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NAB 2015 In Depth Highlights

NAB 2015 is over but the effects are still being felt. And they’re mostly positive! Naturally, the first point of call was the Canon stand to be one of the first to hold and see the Canon C300 mkii. Canon has been quite clever in calling this unit the ‘mark 2’; you know what physical […]

NAB 2015 is over but the effects are still being felt. And they’re mostly positive!

Naturally, the first point of call was the Canon stand to be one of the first to hold and see the Canon C300 mkii. Canon has been quite clever in calling this unit the ‘mark 2’; you know what physical form the unit will be and you know how it will operate. No surprises at all then. What we expected was 4K and maybe a new addition or two (new sensor, greater dynamic range, maybe high speed recording etc). We got what we expected but a whole lot more besides. Yes 4K is great and was never in doubt as a feature but the codec change is the greatest addition as far as I am concerned. “XF-AVC” is clearly a derivative of Sony’s outstanding XAVC codec (it might BE exactly the same for I ALL know!) but regardless of who created the codec or not, finally MPEG-2 is gone and soon forgotten and the 8-bit file with it. That has to be great as even the heaviest of grades to a 10-bit HD file can be applied before colours and sensitivity become crushed. One of the main features I was really impressed with was the Dual Pixel Auto Focus. If you have used this upgradeable option on the Canon C300 (the mark 1 I suppose it will be referred to from here on) you know that it’s handy in particular for run ‘n gun formats, however the version for the mark 2 works like an absolute dream by being able to expand and move the area of focus. In other words, once the Dual Pixel AF is engaged you find a subject or area to want to stay in focus and providing it stays within the range of the lens it will stay in focus. Brilliant! From a camera hire company’s point of view, it’s not the ‘Emperors New Clothes’ and all of us will have this camera by the bucket load.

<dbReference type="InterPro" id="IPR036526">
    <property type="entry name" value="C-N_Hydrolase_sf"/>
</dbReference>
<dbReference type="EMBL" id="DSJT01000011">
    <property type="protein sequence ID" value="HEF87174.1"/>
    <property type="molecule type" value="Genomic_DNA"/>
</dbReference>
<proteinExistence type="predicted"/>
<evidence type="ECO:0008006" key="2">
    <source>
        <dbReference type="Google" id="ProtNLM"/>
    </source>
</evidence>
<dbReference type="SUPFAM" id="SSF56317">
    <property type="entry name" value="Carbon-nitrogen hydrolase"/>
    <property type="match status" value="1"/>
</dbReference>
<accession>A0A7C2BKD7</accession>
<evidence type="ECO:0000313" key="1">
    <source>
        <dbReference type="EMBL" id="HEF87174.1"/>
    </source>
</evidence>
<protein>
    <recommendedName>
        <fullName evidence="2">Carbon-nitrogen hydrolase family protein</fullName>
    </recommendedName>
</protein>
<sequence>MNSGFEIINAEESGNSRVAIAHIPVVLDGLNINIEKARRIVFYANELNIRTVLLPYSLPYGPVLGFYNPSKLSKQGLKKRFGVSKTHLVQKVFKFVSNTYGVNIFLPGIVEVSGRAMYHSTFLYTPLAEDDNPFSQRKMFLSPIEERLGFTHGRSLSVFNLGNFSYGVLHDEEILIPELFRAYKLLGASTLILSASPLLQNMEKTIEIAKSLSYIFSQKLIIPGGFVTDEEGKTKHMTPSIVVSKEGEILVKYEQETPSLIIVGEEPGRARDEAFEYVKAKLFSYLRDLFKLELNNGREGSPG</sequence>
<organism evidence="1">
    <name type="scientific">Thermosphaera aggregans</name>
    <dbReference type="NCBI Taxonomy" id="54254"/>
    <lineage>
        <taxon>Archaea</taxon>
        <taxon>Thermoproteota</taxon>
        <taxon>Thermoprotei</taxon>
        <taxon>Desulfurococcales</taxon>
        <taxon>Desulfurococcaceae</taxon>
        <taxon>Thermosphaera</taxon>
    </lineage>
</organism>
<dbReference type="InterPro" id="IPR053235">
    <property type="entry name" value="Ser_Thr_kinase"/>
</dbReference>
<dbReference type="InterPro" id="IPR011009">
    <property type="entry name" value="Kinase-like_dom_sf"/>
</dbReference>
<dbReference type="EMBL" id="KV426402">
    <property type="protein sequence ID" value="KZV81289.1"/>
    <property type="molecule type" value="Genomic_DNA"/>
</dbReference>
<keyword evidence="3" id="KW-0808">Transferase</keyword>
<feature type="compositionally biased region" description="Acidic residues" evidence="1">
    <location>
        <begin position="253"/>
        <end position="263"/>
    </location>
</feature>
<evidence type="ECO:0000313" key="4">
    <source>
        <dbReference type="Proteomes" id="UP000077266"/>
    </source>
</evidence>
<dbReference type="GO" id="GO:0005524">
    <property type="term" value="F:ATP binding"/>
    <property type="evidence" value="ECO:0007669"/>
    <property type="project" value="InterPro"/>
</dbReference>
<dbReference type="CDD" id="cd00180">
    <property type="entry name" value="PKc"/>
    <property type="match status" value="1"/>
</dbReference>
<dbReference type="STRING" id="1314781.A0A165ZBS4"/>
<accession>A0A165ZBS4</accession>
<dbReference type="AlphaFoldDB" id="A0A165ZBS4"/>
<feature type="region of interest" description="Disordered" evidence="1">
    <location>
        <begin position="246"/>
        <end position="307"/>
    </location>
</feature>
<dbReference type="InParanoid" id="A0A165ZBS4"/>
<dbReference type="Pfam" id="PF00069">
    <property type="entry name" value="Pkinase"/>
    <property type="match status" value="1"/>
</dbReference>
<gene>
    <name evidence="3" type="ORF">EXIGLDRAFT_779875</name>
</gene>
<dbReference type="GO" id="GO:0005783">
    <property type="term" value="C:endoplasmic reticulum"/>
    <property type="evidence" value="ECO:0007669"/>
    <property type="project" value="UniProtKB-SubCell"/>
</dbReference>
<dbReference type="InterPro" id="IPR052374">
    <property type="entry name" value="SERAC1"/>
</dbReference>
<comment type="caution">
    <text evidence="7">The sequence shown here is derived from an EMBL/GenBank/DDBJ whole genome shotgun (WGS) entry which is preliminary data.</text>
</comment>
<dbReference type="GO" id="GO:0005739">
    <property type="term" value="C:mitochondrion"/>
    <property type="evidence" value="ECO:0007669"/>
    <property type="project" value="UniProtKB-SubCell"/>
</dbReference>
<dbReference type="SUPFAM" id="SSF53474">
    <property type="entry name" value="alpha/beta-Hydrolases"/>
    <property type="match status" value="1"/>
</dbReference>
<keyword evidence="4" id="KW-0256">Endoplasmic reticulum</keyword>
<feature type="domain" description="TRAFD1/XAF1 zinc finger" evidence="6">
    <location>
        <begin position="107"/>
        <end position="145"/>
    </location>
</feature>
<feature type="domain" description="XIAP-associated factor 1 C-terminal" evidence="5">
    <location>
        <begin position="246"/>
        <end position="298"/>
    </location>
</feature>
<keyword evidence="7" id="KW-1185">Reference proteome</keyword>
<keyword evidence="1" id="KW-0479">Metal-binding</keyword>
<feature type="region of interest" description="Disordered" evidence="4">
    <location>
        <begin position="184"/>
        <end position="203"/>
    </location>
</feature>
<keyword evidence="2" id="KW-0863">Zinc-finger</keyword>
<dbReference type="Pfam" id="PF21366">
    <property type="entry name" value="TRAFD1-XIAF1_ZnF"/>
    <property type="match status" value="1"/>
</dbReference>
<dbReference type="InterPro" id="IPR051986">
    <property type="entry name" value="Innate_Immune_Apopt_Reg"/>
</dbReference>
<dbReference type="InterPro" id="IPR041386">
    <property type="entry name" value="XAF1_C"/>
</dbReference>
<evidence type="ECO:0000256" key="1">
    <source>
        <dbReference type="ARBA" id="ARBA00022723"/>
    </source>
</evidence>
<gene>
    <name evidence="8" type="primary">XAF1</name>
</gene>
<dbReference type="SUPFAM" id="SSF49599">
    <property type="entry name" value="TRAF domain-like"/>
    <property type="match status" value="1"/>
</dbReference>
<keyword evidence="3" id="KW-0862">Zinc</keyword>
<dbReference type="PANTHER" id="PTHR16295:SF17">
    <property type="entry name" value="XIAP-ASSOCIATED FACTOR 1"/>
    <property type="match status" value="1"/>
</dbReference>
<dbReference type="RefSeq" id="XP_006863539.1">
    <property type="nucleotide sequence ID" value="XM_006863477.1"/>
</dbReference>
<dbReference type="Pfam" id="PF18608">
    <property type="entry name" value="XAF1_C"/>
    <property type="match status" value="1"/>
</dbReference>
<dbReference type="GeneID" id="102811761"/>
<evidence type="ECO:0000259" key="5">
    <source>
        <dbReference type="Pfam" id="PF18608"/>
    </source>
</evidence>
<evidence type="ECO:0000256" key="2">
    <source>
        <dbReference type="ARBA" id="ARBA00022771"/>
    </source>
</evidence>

Also on the Canon stand was the delightful XC-10. A great additional camera or B camera to go with C300/C300 mk2 or to use a standalone camera. This too also uses the “XF-AVC” though only posts to an 8-bit file. And it has a fixed mounted lens. But what’s remarkable is that is that in many senses this camera packs a similar punch in terms of quality and look to that of a Canon C300. Not bad for circa £1,500 eh? A genuine answer to the threat of Blackmagic’s pocket camera’s.

Speaking of Blackmagic, they had a new URSA launched at NAB and this is a mini version. No 10” flip-out screen, just a reasonable 5” and the mounts are non-swappable, you choose PL or EF mount (my suggestion is PL mount and get a good adaptor). I happen to like the Mini URSA. Can’t say for sure that we’ll get one but at least it’s not hideous like the regular/original URSA!

Whilst Blackmagic have taken their camera count into near double figures, AJA stay with just one, the CION. I must admit, last year this camera really caught the imagination of anyone that saw it at NAB then IBC. Lots of hype, well built, solid codec and reliable recording media based around AJA’s Ki-Pro technology but, the CION when launched was missing one or two vital features, the most obvious being built-in ND filters (that and a protruding data pak can’t be a good idea can it?). I really can’t see how they expect a camera of that size to be have to have a matte-box attached the whole time of shooting and so it should be a no-brainer right? Ahem. Wrong. AJA, if you’re reading this please understand that I and many others are big fans of the CION. Your recoding products have always been great for us and your badge on a product is a sign of quality but add ND Filters to your camera. You’ve had a year now of listening to the (potential) users and buyers and yet nothing. Poor form.

And speaking of not doing much, news from the Sony stand. There really wasn’t very much for us to gawp at. And that’s a good thing! Sony has launched far too many cameras in the last 3-or-4 years so it is in fact a relief that this year there were none at NAB in terms of internally recording cameras. The FS7 is that good it should be given a chance to compete against the C300’s. So it’s an odd “well done” from me to Sony for leaving well enough alone.